Walt Disney Biography
Walter Elías Disney was born in Chicago, Illinois, on December 5, 1901, and died in Burbank, California, on December 15, 1966. Walter was a director, producer, animator, cartoonist and screenwriter from the United States, winner of the Oscar Award 22 times, plus 4 honorary awards of the Academy, and of the Emmy in 7 opportunities.
Walt Disney is known for his famous children’s characters such as Mickey Mouse or Donald Duck, and for founding one of the most important animations, film, and entertainment companies, Walt Disney Productions.
Walt Disney is the son of Elias Disney, a farmer of Irish ascendancy who had come from Canada, and Flora Call, a school teacher. Walt was the fourth of five children. When he was five years old, the family moved to Marceline, Missouri, where Walt spent a happy childhood drawing and playing with his sister Ruth. However, in 1909, his father became ill with typhoid fever and was unable to work in the field, so he had to sell the farm and go to Kansas City to work as a delivery boy for the Kansas City Star, with the help of his children Walt and Roy. Due to this work, Walt graduated from the Benton Grammar School in 1911. Then he did several jobs while studying at the Art Institute of Chicago and at McKinley High School, where he was a school newspaper cartoonist.
“All our dreams can come true if we have the courage to pursue them.” Walt Disney
During the First World War, Walt Disney wanted to imitate his brother, who was in the Navy, and he appeared in the army after leaving the Institute but was not admitted because of his age. Preventing the same thing happening, he presented himself to the Red Cross lying about his age, and this organization sent him to Europe when Germany had already signed the armistice. In Germany, he drove ambulances in which he drew and took some officers from one place to another until in 1919 he returned to America, to Kansas City.
While in Kansas City and thanks to his brother Roy, he got a job where he had to create ads for magazines, cinemas, and newspapers. In this job, he met Ubbe Iwerks, with whom he founded an advertising company in 1920, which they had to leave shortly afterward because of the lack of clients. Later, they both were hired at Kansas City Films Ad, where they learned basic animation techniques.
After studying anatomy and physics, and experimenting with his work team, Walt Disney started his own studio called Laugh-O-Gram Films. In it, he dedicated himself to producing animated short stories of popular stories, but that cost them more than they earned. This is why his studio went bankrupt in 1923 and Disney traveled to Hollywood in search of opportunities.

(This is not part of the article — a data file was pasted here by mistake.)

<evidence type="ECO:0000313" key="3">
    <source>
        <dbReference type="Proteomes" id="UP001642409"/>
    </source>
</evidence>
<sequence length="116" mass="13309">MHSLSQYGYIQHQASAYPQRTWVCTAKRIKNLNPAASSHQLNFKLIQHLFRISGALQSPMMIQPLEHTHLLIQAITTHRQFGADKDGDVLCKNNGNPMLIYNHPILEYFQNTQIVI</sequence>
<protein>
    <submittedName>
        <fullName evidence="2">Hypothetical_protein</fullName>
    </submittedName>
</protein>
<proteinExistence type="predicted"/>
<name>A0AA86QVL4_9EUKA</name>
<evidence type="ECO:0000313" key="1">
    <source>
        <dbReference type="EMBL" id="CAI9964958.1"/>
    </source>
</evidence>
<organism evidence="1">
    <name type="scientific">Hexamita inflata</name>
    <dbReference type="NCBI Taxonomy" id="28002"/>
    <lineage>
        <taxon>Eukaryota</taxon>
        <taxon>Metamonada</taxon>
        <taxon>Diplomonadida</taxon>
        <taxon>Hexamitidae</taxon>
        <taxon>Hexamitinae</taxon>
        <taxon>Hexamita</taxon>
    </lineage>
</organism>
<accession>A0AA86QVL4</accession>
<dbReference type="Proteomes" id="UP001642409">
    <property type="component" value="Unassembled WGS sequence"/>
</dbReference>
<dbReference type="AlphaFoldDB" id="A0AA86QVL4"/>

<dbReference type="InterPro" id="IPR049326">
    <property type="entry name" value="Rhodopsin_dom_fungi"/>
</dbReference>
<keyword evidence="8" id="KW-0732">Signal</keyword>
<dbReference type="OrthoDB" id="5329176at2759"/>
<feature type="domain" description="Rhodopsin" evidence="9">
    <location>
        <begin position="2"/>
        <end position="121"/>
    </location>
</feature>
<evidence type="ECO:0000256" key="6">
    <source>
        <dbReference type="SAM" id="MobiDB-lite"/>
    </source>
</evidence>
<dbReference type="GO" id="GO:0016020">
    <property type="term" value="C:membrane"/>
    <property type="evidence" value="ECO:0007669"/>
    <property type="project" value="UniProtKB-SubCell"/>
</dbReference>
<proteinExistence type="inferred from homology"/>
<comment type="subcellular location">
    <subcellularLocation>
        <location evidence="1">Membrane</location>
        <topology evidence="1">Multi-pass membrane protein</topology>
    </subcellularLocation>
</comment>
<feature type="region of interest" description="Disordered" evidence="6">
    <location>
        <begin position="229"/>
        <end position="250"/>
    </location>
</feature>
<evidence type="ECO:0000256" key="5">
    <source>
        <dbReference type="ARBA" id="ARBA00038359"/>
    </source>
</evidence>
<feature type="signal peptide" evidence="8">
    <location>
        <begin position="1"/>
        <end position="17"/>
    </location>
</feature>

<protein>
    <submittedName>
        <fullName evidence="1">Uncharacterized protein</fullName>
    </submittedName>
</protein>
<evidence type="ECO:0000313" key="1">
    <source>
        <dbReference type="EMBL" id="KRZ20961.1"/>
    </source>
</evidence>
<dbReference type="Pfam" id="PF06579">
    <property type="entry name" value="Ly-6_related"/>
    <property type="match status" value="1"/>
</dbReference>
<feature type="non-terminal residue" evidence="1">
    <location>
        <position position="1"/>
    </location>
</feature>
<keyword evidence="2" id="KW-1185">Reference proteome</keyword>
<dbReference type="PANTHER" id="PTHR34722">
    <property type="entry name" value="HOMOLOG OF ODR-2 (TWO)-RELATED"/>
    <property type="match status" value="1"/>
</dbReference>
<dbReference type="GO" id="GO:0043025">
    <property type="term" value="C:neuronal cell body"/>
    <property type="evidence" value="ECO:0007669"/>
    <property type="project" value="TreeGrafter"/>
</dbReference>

In Hollywood after knocking on doors looking for an opportunity without success, so he decided to send the last short film he had produced in his previous studio, Alice’s Wonderland, to the distributor Margaret Winkler, who hired him to make more films. To do this, Walt set up a studio in his uncle’s garage and entrusted his brother Roy with the financial issues, founding the Disney Brother’s Studio, which would be the beginning of Walt Disney Productions.
After successfully exhibiting nine Alice films, Disney created Oswald, a character whose show, Oswald the Lucky Rabbit, quickly triumphed when it was distributed by Universal Pictures. Before this, the husband of Margaret Winkler asked Disney to continue working on this new series for a lower salary, and that it did not really matter if he refused because he and Universal Studios had the rights of the character. Walt Disney refused and preferred to create a new character, Mickey Mouse. This one appeared for the first time in 1928, but in its beginnings, it did not attract much attention. It was not until the implementation of sound that became a resounding success, having the voice of Walt Disney himself.
After 1930, there were already different products of Mickey Mouse, and several personalities had admitted their sympathy for the character, among which were politicians such as Jorge V, Roosevelt, and Mussolini. By 1935, all Disney short films already had sound and color image.
“Ask yourself if what you’re doing today will get you where you want to go tomorrow.” Walt Disney
After making several series of short films, such as the Silly Symphonies, Disney wanted to make his first feature film, Snow White and the Seven Dwarfs, which was seen by the public as a too risky bet. The study ran out of money before finishing the film, reason why Walt had to borrow money from the Bank of America.
After two years of production, from 1935 to 1937, Snow White was released, managing to raise more than six times the enormous sum that the production had cost. With the income, Disney opened some studios in Burbank and hired more employees. However, in 1941 several workers called a strike to complain about the poor salary and the lack of prominence they had in the credits. Disney, which refused to recognize the demands at the beginning, had to agree at the end because of the bad image that the strike was having on his name and his company.
In the forties, the company was economically affected by the World War II, but he was able to recover thanks to the adaptation he made of the market, which now asked for different formats than the short film. By the 50s, Disney was introduced in the market of the television and the action movies. In 1955, the Disneyland amusement park was completed. Already by the 1960’s, Walt Disney’s company was considered to be the most important family training company in the world and after receiving 26 Oscar Awards for his productions, 10 feature films, 12 short films and 4 honorary awards, one of them for having created Mickey Mouse, Walt Disney died on December 15, 1966, due to cardiorespiratory arrest.